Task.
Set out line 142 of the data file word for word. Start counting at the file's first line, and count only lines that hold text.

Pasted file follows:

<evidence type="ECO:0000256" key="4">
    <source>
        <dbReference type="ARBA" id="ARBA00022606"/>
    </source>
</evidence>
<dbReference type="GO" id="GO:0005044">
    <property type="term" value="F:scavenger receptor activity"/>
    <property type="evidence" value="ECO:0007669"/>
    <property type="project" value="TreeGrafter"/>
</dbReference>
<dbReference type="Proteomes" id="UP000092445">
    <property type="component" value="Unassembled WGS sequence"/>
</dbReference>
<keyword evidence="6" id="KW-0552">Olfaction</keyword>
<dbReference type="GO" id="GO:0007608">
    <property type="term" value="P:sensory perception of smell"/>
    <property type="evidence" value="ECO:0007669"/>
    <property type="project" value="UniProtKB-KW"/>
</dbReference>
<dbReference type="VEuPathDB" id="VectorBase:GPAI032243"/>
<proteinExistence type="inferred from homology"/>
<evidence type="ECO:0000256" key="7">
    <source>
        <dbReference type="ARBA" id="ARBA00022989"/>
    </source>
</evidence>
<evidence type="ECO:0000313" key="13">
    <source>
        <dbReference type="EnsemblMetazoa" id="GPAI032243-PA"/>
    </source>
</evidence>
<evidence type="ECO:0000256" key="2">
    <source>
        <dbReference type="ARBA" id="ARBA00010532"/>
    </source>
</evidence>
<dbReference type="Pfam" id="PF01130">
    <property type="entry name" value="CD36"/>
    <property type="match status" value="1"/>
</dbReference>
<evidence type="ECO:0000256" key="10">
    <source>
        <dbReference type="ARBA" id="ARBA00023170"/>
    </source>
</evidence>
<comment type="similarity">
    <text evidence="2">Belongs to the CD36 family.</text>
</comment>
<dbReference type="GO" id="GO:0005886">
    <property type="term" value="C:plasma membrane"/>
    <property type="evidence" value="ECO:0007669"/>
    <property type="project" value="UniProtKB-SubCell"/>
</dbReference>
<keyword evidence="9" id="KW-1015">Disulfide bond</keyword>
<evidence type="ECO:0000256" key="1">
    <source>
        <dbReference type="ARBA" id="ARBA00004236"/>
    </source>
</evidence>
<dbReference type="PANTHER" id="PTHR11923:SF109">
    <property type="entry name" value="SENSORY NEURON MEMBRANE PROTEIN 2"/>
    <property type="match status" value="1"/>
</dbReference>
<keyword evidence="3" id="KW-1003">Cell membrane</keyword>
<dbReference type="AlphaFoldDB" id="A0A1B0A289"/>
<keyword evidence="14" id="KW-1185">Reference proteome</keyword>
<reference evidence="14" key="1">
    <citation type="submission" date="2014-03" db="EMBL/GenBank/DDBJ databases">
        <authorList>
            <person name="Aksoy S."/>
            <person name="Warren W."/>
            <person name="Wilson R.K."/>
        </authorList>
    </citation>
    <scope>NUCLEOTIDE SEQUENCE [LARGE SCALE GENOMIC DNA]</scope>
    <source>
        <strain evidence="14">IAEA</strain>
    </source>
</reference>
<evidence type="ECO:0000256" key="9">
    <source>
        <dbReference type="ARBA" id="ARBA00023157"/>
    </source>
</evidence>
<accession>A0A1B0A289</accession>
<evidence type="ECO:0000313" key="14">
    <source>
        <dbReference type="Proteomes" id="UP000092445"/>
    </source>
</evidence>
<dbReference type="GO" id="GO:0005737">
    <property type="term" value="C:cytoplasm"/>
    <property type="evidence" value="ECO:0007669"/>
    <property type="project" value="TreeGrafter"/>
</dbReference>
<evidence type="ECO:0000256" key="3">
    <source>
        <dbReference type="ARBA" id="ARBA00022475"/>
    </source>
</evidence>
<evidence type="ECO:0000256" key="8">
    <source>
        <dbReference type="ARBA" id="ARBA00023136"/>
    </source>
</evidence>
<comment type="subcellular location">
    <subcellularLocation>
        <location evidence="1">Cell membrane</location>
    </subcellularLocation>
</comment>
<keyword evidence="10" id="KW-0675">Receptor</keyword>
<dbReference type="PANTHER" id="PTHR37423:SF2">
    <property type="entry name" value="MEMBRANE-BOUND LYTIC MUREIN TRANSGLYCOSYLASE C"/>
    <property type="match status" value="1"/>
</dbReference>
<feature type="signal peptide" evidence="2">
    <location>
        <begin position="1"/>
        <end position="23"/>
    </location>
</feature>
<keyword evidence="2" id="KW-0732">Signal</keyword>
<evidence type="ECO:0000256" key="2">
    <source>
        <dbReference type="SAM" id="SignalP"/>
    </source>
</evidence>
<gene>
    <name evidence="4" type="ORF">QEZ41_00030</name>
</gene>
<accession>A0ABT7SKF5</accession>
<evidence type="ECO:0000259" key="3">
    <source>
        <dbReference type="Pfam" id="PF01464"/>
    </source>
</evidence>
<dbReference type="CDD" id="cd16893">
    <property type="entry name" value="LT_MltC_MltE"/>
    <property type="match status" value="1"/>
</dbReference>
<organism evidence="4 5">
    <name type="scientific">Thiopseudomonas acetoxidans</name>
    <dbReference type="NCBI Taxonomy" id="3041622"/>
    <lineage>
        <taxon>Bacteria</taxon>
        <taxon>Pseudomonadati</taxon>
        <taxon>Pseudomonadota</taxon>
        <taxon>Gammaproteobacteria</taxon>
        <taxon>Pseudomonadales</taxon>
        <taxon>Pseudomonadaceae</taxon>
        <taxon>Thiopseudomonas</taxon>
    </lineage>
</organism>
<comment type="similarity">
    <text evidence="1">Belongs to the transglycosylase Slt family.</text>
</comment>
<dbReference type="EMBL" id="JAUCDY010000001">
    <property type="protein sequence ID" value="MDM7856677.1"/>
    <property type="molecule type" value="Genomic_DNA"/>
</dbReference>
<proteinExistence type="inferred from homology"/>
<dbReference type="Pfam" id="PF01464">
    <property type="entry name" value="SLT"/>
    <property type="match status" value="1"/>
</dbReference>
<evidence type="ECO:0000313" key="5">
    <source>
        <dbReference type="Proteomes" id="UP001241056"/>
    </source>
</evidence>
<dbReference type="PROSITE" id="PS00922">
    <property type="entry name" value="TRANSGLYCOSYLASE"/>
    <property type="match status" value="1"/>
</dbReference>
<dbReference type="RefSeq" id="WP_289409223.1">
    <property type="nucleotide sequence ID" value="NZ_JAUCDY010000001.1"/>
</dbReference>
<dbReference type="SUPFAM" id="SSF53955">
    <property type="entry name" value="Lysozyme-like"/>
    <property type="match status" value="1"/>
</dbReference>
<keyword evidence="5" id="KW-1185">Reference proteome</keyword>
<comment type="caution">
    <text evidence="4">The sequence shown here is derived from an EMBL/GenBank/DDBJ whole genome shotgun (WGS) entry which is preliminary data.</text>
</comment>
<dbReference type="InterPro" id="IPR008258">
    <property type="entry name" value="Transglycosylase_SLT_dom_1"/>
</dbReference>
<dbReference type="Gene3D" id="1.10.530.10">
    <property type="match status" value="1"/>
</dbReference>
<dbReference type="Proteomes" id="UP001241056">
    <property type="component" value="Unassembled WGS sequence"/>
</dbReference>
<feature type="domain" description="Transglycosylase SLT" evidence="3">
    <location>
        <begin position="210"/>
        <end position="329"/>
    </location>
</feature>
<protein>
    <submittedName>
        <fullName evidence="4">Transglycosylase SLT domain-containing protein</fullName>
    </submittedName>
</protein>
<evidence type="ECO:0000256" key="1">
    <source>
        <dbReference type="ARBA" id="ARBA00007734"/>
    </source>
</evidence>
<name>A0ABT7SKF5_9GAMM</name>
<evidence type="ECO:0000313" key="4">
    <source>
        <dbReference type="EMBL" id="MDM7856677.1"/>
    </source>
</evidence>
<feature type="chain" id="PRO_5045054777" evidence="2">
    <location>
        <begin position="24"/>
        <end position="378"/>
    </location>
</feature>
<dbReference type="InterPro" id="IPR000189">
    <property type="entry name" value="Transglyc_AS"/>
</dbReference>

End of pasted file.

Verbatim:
    <name type="scientific">Thiopseudomonas acetoxidans</name>